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Catching Up with First Thiel ‘Dropout’ Fellows, One Year On
Although participants in the Thiel Fellowship Program haven’t yet grown their companies enough to produce revenue, many have already learned useful lessons.
Peter Thiel, co-founder of PayPal and a big player on the venture capital scene, wanted to prove that with enough drive and imagination, a college education wasn’t a necessary prerequisite to success. For students with creativity and drive, thinks Thiel, four years spent in college wouldn’t just be a waste time — but would actually hold them back. Faced with crushing student loan debt, some might choose to pursue safer avenues of employment in order to get on a firm financial footing instead of risking it all to start their own company and develop their ideas.
That is how the Thiel Fellowship came about. Operated by the Thiel Foundation, the program invited anyone of college age to pitch their business idea and offered those selected $100,000 over two years to drop out of college to spend that time trying to turn their idea into reality.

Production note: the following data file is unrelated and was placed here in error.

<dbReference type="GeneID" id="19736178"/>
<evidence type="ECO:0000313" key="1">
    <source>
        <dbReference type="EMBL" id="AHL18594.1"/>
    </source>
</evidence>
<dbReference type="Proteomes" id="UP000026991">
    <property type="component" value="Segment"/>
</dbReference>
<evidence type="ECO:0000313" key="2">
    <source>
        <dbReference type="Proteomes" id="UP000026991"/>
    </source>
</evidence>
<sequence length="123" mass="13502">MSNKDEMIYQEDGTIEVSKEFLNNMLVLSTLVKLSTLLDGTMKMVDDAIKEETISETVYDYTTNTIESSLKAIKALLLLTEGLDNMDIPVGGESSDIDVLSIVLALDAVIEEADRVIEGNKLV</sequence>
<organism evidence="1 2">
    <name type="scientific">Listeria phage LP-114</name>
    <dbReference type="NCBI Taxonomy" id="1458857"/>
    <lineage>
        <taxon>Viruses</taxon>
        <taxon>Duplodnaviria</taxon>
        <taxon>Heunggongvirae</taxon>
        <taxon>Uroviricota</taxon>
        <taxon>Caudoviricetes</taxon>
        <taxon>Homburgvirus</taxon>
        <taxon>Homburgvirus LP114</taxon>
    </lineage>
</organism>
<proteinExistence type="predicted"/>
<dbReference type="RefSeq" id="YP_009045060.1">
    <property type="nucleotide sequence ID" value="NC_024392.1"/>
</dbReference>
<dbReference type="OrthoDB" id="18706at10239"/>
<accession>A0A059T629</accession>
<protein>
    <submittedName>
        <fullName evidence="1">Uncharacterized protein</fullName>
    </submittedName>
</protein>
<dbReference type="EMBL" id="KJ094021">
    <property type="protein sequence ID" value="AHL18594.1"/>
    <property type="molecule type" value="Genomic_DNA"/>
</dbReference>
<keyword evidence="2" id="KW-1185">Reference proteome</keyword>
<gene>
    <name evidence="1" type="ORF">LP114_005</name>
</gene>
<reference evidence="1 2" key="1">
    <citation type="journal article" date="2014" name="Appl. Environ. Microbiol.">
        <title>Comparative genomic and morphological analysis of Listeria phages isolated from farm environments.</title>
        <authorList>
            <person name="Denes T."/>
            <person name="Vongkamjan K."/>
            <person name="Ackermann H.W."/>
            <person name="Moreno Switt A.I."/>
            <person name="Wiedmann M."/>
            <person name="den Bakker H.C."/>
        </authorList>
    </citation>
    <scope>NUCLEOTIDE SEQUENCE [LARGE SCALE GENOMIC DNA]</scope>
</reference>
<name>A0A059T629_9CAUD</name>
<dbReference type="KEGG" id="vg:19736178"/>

It has been a year since the first class of fellows joined the program. Judging by the fact that a second class of fellows has already been announced, the Foundation is happy with the results of their experiment.
“So far, they’ve really surpassed our expectations,” said Thiel Fellowship co-founder Jonathan Cain. “It’s been so rewarding getting to know the fellows over the last year, working with them, seeing them develop and grow.”
Cain said that all 24 of the originally selected 2011 fellows remain active in the program. Neither Thiel nor the foundation has an ownership stake in any of the companies the grants help create (although several are revenue generating).
Several program members shared their experience over the last year with Inc. magazine. None of the five interviewed have taken their companies to the revenue-generating step quite yet, but all claim to have learned some valuable lessons over the past year that will be useful as they strive to succeed. Andrew Hsu is a CEO of educational gaming company Airy Labs and hopes to make learning as engaging for children as video gaming. He said that taking part in the program taught him just how much effort and “sweat and toil” goes into creating and leading a new technology business. Still, he’s happy to be clear of the college hierarchical system that predominates on college campuses, presumably finding the atmosphere of a start-up a better fit.
Dale Stephens also turned towards the field of education to make his mark, but focused on college rather than secondary schools. His company is an alternative-education site called UnCollege.org. Although the site doesn’t currently bring in money, Stephens achieved financial success in another area: he negotiated a nearly six-figure advance from Penguin Publishing for writing a book on what the education of the future is going to look like. Hacking Your Education is due on store shelves sometime in 2013.
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